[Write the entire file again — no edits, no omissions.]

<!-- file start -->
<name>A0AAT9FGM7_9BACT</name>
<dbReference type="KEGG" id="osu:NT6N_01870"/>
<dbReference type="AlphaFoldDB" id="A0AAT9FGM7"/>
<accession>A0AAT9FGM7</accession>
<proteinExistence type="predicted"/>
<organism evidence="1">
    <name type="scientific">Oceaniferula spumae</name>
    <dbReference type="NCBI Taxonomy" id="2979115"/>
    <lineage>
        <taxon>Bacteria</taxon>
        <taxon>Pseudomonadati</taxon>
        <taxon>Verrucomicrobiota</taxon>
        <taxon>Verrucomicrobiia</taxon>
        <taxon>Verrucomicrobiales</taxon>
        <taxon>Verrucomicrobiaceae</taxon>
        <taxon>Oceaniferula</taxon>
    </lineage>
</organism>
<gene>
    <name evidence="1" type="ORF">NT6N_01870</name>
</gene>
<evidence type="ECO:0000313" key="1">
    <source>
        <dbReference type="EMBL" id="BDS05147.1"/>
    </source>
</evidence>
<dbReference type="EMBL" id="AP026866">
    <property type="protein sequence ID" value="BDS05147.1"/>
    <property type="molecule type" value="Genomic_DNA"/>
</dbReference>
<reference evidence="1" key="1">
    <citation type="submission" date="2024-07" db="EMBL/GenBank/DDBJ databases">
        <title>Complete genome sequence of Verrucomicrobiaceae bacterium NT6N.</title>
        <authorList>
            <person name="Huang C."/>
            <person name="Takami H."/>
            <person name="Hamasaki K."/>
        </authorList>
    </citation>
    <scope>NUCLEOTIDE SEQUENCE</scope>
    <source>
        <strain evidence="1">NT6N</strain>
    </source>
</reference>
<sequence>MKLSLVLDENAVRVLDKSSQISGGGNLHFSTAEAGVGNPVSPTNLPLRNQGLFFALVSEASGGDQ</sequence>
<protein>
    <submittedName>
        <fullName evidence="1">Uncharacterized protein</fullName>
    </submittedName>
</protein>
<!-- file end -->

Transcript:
<name>A0AAT9FGM7_9BACT</name>
<dbReference type="KEGG" id="osu:NT6N_01870"/>
<dbReference type="AlphaFoldDB" id="A0AAT9FGM7"/>
<accession>A0AAT9FGM7</accession>
<proteinExistence type="predicted"/>
<organism evidence="1">
    <name type="scientific">Oceaniferula spumae</name>
    <dbReference type="NCBI Taxonomy" id="2979115"/>
    <lineage>
        <taxon>Bacteria</taxon>
        <taxon>Pseudomonadati</taxon>
        <taxon>Verrucomicrobiota</taxon>
        <taxon>Verrucomicrobiia</taxon>
        <taxon>Verrucomicrobiales</taxon>
        <taxon>Verrucomicrobiaceae</taxon>
        <taxon>Oceaniferula</taxon>
    </lineage>
</organism>
<gene>
    <name evidence="1" type="ORF">NT6N_01870</name>
</gene>
<evidence type="ECO:0000313" key="1">
    <source>
        <dbReference type="EMBL" id="BDS05147.1"/>
    </source>
</evidence>
<dbReference type="EMBL" id="AP026866">
    <property type="protein sequence ID" value="BDS05147.1"/>
    <property type="molecule type" value="Genomic_DNA"/>
</dbReference>
<reference evidence="1" key="1">
    <citation type="submission" date="2024-07" db="EMBL/GenBank/DDBJ databases">
        <title>Complete genome sequence of Verrucomicrobiaceae bacterium NT6N.</title>
        <authorList>
            <person name="Huang C."/>
            <person name="Takami H."/>
            <person name="Hamasaki K."/>
        </authorList>
    </citation>
    <scope>NUCLEOTIDE SEQUENCE</scope>
    <source>
        <strain evidence="1">NT6N</strain>
    </source>
</reference>
<sequence>MKLSLVLDENAVRVLDKSSQISGGGNLHFSTAEAGVGNPVSPTNLPLRNQGLFFALVSEASGGDQ</sequence>
<protein>
    <submittedName>
        <fullName evidence="1">Uncharacterized protein</fullName>
    </submittedName>
</protein>